Glen T. Daigger
Senior Vice President and Chief Technology Officer,
BSCE ’73, MSCE ’75, PhD ’79
In recognition of his innovative contributions to the field of environmental engineering and his international role in water resource policy issues
Growing up in Battle Ground, Ind., essentially the backyard of Purdue University, Glen Daigger had little trouble deciding to pursue a Purdue engineering degree. The three civil engineering degrees he subsequently received provided the fundamental engineering science education he says he uses every day as an environmental engineer.
As an internationally recognized expert in wastewater treatment and water quality management for municipal and industrial systems, Daigger has come a long way from Battle Ground. Now the volunteer president of the International Water Association, Daigger has entered the arena of global policymaking for water and environmental issues. One recent three-week trip for that organization took him through China, Austria, Brazil and Tokyo. He is widely published — an author or co-author of more than 200 technical papers, four books and several technical manuals. He also has nine patents. In 2003, he was elected to the National Academy of Engineers.
It is not the accolades, however, that inspire him to engineering success. The challenge to solve problems has been the motivating factor in Daigger’s professional life. “It’s the ability to conceive solutions,” he says. “Sometimes they are physical, sometimes they’re institutional, but you work with a team of professionals to get the problem solved.”
Throughout his years at CH2M Hill, the nation’s largest wastewater treatment firm, Daigger has helped to solve a number of problems — big and small. He was named the company’s first director of the Office of Innovation, which championed creative solutions and processes. Daigger points to a wastewater treatment plant in Virginia Beach early in his career that proved to be particularly rewarding from an innovative standpoint. The project resulted in the development of a new biological phosphorous and nitrogen removal process termed the “VIP process,” which also led to a patent.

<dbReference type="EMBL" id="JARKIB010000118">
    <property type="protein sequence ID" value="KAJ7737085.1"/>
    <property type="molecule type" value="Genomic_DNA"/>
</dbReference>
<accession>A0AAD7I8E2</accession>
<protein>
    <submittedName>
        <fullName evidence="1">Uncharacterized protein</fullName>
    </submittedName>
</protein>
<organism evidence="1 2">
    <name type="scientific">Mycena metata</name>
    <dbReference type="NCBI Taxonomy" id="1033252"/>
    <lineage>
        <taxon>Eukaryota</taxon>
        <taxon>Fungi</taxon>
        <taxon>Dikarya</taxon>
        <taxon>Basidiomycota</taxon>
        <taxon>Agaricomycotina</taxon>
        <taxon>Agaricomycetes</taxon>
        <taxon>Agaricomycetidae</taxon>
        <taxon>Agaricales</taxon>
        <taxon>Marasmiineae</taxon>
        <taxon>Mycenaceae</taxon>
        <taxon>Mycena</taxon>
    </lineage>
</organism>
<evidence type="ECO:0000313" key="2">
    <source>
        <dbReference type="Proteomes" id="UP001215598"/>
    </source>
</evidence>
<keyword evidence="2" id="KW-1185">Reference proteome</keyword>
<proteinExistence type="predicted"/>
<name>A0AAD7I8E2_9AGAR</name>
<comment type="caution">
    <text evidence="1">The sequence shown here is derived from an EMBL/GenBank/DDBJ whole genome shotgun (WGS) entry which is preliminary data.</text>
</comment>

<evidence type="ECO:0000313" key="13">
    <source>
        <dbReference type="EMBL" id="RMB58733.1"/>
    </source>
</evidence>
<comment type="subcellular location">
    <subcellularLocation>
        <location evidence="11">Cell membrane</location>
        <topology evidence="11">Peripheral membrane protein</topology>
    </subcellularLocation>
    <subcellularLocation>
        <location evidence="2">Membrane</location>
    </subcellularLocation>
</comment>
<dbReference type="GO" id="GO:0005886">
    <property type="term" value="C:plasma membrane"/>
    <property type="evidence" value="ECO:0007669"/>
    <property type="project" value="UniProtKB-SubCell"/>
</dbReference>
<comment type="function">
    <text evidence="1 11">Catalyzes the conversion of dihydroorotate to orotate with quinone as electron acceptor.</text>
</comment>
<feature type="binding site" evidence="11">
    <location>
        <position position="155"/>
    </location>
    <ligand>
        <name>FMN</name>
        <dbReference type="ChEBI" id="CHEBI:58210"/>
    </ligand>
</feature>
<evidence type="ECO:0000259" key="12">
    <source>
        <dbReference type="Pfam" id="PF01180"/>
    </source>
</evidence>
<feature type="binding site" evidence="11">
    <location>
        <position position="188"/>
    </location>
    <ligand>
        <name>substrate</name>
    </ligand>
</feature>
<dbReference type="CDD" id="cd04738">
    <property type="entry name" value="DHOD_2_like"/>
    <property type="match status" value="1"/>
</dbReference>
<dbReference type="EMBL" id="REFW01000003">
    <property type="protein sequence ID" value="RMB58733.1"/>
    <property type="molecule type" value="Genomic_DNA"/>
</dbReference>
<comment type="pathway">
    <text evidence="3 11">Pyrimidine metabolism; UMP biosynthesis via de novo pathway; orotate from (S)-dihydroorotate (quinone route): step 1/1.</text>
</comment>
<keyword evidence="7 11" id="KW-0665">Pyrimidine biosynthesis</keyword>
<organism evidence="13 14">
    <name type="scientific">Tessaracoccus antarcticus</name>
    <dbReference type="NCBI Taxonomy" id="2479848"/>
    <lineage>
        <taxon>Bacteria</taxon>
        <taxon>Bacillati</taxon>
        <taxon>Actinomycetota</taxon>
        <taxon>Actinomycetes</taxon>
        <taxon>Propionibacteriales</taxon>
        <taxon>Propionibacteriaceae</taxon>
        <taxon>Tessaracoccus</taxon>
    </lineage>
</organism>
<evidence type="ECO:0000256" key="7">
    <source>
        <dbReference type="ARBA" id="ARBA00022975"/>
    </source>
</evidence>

Within the broad field of civil engineering, Daigger says, he is fortunate to have landed in the ever-broadening field of environmental engineering. “You’re looking at an area that could go from the physical design of facilities to planning to economics and even to sociology to a certain extent,” he says. “The range of knowledge and skills needed is very wide.”
Daigger says he always wanted to pursue a PhD. He credits his faculty mentors for getting him to stay the entire course through Purdue. His major professor, Les Grady, suggested he work for a few years before going into academia. Ironically, Daigger ended up working 15 years in industry before a two-year stint as a professor and the chair of environmental engineering systems at Clemson University. But the pull to the daily challenge of environmental engineering brought him back to CH2M Hill. After all, he reiterates, “Solving problems is what I enjoy most.”
|1996-present||Senior Vice President and Chief Technology Officer, CH2M HILL|
|1994-1996||Professor and Chair, Environmental Systems Engineering, Clemson University|
|1992-1994||Senior Vice President, CH2M Hill|
|1988-1992||Vice President, CH2M HILL|
|1979-1988||Process Engineer, CH2M HILL|
|1979||PhD, Purdue University|
|1975||MSCE, Purdue University|
|1973||BSCE, Purdue University|